Sunday, July 15, 2012

Journey Back in Time II

(Continued from the preceding post)
Writing and publishing has been so much a part of my life in conservation biology and has so much to do with developing a transdisciplinary perspective about things, I thought I might list a dozen or so publications from over the decades that had a particular interest for me. I’ve leaned more heavily here on natural history writing than scientific journal publications.
Baugh, T.M. 1972. The muskrat - Nature’s mini-engineer. High Country News 4(24):10.
Baugh, T.M. 1973. The lonely land. Nevada Outdoors 7(3):l0-12.
Baugh, T. Michael. 1975. Land at river’s end. Pacific Search 9(9):44-45.
Baugh, T. 1978. Beyond the seventh dune. Pacific Discovery 31(3):16-21.
The Naturalist series published by Freshwater and Marine Aquarium Magazine were well received and represented very good natural history.
Baugh, T. 1981. Southern comfort: A naturalist on the Gulf Coast, Part I. Freshwater and Marine Aquarium Magazine 4(11):40-43, 69. (The entire five-part series.)
Baugh, T.M. 1985. The edge of the sea, Part I: Rocky shores. Freshwater and Marine Aquarium Magazine 8(9):68-72. (The entire eight-part series.)
In the 1980’s I published fairly frequently in the scientific literature and the following manuscripts made some contribution to the information on the conservation biology of threatened and endangered species.
Baugh, T.M. and James E. Deacon. 1983. Daily and yearly movement of the Devil’s Hole pupfish Cyprinodon diabolis Wales in Devil’s Hole, Nevada. Great Basin Naturalist 43(4):592-596.
Baugh, T.M., J.A. Valade, and B. Zootsma. 1988. Manatee use of Spartina alterniflora in Cumberland Sound. J. Marine Mammal Science 5(10):26-27.
Magazines stop the presses, insitutes close their doors, and things get lost in the shuffle.  With that in mind, I want to briefly slide into the most recent past decades and the present so that these things don't get lost.

During my fellowship with the Green Institute, I began to publish online at the Institute’s web site.  Online publication was a new departure for me feeling as I did that if it wasn’t on paper, it wasn’t published.  Some of the Green Institute material is archived and some has been offered in this blog in an abbreviated version.  Several not offered on the blog are noted as follows:
Baugh, Tom. 2006. A politics of plague. The Green Institute.

Baugh, T. 2007. Ecocaust and ecological wisdom. The Green Institute.

More recently, among many other things, I have been working on the restoration of a Southern Appalachian Mountain Bog. The manuscripts noted here reflect my continuingly active field and research orientation.
Baugh, T. R.E. Evans, C.J. Steward, and S. Artabane. 2011. Restoration of a Southern Appalachian Mountain Bog: Phase I. Reed Canary Grass Removal. Ecological Restoration 29(1&2): 13-14.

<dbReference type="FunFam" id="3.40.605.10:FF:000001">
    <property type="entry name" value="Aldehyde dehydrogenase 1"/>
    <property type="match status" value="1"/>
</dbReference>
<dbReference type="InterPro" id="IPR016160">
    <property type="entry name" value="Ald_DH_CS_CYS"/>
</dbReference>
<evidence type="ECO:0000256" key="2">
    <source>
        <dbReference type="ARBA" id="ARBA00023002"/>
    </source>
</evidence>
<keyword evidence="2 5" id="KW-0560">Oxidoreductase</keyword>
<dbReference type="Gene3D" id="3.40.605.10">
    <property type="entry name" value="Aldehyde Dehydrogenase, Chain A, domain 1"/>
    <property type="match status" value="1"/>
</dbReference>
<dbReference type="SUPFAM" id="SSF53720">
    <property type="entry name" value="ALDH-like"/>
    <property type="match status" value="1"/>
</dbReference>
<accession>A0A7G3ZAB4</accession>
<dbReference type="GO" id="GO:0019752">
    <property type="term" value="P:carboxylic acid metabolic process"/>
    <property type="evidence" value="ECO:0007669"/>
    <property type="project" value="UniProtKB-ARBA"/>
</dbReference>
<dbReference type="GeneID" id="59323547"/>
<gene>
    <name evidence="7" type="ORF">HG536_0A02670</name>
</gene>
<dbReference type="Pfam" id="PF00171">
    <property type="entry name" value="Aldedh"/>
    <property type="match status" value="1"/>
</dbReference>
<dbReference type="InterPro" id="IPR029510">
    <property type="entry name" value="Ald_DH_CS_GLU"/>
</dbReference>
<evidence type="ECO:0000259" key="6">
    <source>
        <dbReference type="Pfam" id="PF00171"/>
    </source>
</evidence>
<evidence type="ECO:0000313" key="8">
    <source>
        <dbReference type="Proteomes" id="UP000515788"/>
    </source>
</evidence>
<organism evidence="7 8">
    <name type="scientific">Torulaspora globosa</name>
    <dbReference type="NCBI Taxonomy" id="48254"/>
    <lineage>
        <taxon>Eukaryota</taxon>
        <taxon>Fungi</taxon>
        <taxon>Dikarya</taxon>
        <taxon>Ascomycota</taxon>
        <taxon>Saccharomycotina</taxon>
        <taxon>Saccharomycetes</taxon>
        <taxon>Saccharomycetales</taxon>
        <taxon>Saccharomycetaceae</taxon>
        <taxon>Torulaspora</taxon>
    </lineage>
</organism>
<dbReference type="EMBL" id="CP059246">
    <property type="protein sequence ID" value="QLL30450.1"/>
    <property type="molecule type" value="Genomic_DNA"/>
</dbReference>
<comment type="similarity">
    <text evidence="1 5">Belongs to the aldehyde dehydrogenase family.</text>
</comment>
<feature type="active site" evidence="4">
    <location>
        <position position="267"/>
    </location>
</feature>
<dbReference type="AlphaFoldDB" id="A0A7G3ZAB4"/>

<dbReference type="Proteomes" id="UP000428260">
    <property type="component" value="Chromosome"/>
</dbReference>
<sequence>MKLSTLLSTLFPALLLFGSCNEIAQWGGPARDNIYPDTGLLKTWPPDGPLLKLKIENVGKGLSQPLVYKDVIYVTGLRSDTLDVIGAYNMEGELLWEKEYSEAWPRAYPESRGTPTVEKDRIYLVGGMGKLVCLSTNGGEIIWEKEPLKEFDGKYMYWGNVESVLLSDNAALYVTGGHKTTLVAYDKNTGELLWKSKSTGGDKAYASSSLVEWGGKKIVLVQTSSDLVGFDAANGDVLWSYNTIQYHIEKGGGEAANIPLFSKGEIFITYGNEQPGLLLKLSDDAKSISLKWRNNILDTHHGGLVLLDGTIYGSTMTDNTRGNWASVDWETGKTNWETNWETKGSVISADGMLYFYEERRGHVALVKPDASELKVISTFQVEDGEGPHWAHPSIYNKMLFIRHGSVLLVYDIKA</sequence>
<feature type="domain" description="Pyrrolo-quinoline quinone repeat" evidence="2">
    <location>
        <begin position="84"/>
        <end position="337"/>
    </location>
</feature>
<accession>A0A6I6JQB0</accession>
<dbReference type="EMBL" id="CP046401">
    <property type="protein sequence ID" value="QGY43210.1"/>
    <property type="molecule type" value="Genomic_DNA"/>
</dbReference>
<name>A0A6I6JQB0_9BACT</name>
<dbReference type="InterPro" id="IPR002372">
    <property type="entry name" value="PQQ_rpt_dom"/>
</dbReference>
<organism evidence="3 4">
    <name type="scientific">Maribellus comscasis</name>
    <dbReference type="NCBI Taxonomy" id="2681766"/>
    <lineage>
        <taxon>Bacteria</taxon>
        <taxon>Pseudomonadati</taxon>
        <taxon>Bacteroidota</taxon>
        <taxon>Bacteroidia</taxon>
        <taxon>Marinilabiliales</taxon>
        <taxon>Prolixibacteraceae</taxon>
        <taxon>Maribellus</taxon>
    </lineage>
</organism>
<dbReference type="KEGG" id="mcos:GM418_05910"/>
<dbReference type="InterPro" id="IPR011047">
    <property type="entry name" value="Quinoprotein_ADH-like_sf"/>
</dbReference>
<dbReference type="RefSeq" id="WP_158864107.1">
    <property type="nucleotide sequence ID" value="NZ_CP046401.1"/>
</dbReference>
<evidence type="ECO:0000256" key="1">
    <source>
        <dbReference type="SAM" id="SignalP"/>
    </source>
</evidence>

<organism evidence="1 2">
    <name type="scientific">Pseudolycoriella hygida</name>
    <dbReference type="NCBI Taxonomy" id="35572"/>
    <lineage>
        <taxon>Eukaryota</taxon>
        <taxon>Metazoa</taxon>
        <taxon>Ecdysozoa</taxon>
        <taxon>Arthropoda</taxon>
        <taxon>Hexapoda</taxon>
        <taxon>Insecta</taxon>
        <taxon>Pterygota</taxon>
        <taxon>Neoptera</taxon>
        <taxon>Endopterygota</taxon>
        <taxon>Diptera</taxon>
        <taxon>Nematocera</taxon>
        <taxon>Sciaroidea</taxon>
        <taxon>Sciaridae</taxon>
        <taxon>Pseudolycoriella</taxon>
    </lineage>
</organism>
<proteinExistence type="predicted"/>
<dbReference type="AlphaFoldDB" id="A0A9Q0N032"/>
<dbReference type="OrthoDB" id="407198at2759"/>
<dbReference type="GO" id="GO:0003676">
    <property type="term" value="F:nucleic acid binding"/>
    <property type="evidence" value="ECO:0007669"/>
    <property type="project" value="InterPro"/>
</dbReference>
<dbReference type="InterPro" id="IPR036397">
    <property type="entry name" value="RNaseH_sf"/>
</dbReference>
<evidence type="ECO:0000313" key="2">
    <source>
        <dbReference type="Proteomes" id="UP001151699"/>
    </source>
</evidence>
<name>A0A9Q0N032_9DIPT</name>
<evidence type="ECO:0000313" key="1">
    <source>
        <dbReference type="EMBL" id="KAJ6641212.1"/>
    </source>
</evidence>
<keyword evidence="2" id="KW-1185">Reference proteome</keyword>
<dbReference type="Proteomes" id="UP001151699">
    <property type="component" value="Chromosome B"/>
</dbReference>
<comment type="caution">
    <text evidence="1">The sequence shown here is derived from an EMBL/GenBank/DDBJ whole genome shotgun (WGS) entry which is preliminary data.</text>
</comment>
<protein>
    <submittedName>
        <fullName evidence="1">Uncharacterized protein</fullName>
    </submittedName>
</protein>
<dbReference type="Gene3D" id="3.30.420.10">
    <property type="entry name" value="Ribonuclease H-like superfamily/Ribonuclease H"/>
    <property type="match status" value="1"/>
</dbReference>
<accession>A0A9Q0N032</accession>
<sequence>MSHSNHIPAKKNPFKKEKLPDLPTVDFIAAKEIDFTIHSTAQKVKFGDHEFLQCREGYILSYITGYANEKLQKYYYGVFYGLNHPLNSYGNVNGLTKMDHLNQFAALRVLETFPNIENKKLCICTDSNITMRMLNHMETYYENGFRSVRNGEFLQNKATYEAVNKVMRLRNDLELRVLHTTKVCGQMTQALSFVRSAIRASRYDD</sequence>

Baugh, T. and R.E. Evans. 2011. Restoration of a Southern Appalachian Mountain Bog:Phase II-Hydrology. Natural Areas Journal 31(1):88-91.
Returning to the decade beginning in 1971 and into the mid-1980's, in no way can the above fully represent my work during this period, But it does skim the surface of what was an enjoyable and challenging time…filled with high professional productivity and adventures throughout the American West, Southwest, Rocky Mountains, the Gulf Coast, and out into the Caribbean. 

Sunday, July 1, 2012

Journey Back in Time I

How about a little time travel?  In looking back over the past year’s postings I see that I have done myself, and my mentors over the earlier years of my professional life a disservice and lopped-off a decade of creativity and productivity…and it was a good decade.  I tend to lump all of my work under the definition of conservation biology, and most of it was.  But from the early 1970’s through the early 1980’s much of that work was represented by science education and natural history explorations and writings. 
Over this period my bibliography shows that I published several hundred natural history articles beginning with Wyoming Wildlife Through the Lens in High Country News in 1971.  Unfortunately, this is also the time just before humanity stepped off into cyperspace and much of this material doesn’t seem to be archived anywhere.  (Perhaps life didn’t exist before the WEB?).
Some of this was pipeline time, a period of smoke-filled flights, chock-full of oil field humanity, flying back and forth from Oregon to Alaska. During this decade, as part of my US federal agency work, I was instrumental in publishing the very popular brochure Land at River’s End: The Copper River Delta that was later made into a natural history program for television.  I was also deeply involved in a publication called the Forester’s Almanac.